Black Panther Vs. Blac Chyna: By Queen Melamiyn

Black Panther V. Blac Chyna: By Queen Melamiyn


Black Panther vs Black Chyna
What’s more important?

Thursday, February 16, 2018. We’d been waiting all year. The pure anticipation had finally boiled to a peak. I still remember watching the trailer for the first time on a warm summer day. “Wow!” I thought to myself. Look at my people on the screen, looking like themselves and SAVING THE WORLD. Black Panther officially changed the superhero game. I went to see it for myself the very next night, on a Friday. That feeling that I got from the trailer was nothing close to the waves of pride and honor that I felt washing over me as I watched intently with infatuation in that comfy recliner at my local movie theater. I felt feelings I couldn’t even properly put together in this paragraph.

Other cultures; though they share a troubling experience with racism and their own forms of oppression, don’t really relate to the sense of abandonment from our roots; the longing for a homeland, that feeling that you just don’t quite fit in and you don’t quite have another option in a homeland. Wakanda is the motherland that each black soul that ever felt out of place, inadequate, or insufficient secretly has dreamed about at night while tears streamed down our faces from being born to a shorthand in a fixed poker game society. Killmonger’s pain, rage, and vengeful attitude all masking his raw, innocent need to return home to the place where he belongs is the embodiment of the modern day immigrant or traditional Black American spirit. We as a people have no true home. Africa does not welcome us back with open arms and America was never intended to be a place of prosperity to our kind. Black Panther was an extremely creative, beautiful, and articulate way of describing how every single Black American who gives a relative fuck about our history, bloodlines, and birth rites actually feels. It gives us the words no one ever cared enough to ask us to say. It united us in ways that we didn’t even have to speak of, but we did. We ARE Wakanda.

Black Panther’s release had Twitter in an entire Frenzy. At a RECORD BREAKING $426.6 Million in gross sales, Black Panther literally demolished any and all notions that an all-black Superhero movie would not be successful. I feel that this production sent a message to black people all over the world: WE ARE UNSTOPPABLE. The only ones stopping us from greatness are in fact, ourselves. We don’t need a producer, no major magic doors, no handouts – none of that. Black people will be great when black people mature and realize that our people are our family. Our people are our friends. If we don’t look out for our black brothers and sisters, then who will? If we don’t do for our brothers and sisters, who will? If we don’t trailblaze a way for our future generations now, again: WHO WILL? It’s too many forces against us for us to turn on each other. Some forces are so subtle as to reroute your attention and line of thinking before you even realize it.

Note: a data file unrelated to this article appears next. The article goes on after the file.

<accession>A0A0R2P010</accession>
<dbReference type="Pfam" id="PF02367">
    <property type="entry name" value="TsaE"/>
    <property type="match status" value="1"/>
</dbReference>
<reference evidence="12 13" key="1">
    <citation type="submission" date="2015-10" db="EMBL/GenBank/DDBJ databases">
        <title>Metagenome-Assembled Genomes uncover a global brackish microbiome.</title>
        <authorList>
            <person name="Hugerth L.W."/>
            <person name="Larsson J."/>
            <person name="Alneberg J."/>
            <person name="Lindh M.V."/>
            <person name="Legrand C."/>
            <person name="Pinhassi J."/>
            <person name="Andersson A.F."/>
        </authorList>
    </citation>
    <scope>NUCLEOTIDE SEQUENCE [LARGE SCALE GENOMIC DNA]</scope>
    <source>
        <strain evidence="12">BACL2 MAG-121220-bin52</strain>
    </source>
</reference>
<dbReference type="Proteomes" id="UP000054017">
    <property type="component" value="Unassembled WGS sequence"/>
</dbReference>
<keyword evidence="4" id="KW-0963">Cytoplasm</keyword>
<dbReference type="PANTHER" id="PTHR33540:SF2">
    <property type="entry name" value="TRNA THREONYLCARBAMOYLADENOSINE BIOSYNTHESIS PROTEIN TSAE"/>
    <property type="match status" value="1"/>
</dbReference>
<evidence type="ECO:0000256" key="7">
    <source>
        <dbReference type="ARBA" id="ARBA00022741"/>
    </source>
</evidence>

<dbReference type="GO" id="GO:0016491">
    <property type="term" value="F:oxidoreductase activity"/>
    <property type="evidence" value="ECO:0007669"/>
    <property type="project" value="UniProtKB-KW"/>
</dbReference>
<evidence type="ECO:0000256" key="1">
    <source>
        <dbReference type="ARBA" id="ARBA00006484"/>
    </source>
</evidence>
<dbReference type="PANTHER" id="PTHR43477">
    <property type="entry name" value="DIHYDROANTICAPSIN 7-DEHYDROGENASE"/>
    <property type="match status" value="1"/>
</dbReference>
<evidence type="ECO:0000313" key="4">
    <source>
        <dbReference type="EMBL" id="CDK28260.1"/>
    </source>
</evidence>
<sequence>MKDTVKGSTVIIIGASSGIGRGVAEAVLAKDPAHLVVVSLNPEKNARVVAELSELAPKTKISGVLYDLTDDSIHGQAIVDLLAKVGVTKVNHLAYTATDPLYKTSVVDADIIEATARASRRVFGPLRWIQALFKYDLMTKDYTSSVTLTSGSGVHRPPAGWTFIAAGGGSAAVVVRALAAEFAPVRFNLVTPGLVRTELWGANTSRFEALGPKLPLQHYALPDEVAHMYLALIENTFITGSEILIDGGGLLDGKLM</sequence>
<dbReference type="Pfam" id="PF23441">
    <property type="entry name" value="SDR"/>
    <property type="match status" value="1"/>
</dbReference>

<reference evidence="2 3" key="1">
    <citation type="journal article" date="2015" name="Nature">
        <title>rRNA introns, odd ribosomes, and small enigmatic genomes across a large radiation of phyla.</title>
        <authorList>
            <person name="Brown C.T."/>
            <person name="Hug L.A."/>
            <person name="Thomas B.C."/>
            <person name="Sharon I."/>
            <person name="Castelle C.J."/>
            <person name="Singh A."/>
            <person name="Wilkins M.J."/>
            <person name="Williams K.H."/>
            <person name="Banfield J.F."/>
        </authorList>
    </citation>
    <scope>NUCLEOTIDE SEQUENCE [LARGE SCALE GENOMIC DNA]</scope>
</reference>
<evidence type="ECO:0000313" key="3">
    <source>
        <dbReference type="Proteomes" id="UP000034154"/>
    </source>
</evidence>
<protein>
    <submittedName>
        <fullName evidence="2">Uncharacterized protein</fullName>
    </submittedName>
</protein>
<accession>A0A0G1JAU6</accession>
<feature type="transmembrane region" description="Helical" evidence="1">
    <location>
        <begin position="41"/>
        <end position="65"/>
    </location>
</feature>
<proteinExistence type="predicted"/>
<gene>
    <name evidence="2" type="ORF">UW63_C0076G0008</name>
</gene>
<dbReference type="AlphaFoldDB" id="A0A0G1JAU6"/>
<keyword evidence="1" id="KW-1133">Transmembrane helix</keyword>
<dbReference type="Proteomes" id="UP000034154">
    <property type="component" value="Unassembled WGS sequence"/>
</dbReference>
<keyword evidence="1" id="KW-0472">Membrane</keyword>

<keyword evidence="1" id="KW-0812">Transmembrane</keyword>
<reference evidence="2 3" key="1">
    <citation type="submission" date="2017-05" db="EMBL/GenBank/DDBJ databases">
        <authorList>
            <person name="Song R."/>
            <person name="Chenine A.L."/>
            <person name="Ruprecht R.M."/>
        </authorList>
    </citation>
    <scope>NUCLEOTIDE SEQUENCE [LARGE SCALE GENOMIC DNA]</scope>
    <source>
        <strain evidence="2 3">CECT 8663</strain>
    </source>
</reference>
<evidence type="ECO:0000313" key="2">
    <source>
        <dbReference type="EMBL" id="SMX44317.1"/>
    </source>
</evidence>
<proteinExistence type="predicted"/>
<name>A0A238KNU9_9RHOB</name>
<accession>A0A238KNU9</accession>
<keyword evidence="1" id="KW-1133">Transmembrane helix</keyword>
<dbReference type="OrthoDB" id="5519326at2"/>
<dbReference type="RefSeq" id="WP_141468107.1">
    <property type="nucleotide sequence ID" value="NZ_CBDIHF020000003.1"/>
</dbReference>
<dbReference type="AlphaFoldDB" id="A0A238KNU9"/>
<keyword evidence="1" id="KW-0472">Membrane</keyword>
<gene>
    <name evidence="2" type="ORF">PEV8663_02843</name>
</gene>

On the following Monday after Black Panther’s release, right in the middle of my black people and my African people bonding, sharing jokes, dressing up and posting hilarious pictures, and sharing their own sweet perspectives about the cinematic hit, a random old video dropped on my Twitter Timeline of former stripper and sub-par celebrity figure, Blacc Chyna. Low and behold, all of that great black magic and all of the energy it manifested were almost instantly quieted with not even a 60-second video of Chynna giving up some very wack head. I wouldn’t have believed it was that easy to switch the focus of the general public if I wouldn’t have witnessed and picked up on it while viewing the video myself. Soon after it dropped, Twitter was back to being its normal unproductive, distracting self. We as a people, black and African and any good-hearted kinfolk of our kind alike, need to wake the fuck up. Seriously. There are forces in place to keep us from reaching our Wakandan potential and we cannot allow that to continue to be our story. We have to be better than distractions. We have to stick together and keep each other together. We have to address ourselves to defeat ourselves. You need a black sister to check you when you tripping just like you need a black brother to protect you from danger. My people just need some direction if you ask me. We are far closer to greatness than we’ve been lead to believe. We are capable. We are powerful. We are able. We are magic. We just need to pull our heads out of our asses and our feelings, stop pointing the finger at why things are the way that they are and figure out the next step. We have to set the record straight and to do so, it requires us to educate ourselves. We must stop being lazy. We must stop falling victim to distractions. We must strive to be our best selves, or our cards will always be shorthanded. Our lives will never be fair. Our people will never truly really be free until we free ourselves. My only wish and prayer is that that happens sooner, rather than later. It’s so easy to place blame and to retell a sad story. Let’s all blame ourselves and start from here.


Queen Melamiyn

Leave a comment

Your email address will not be published. Required fields are marked *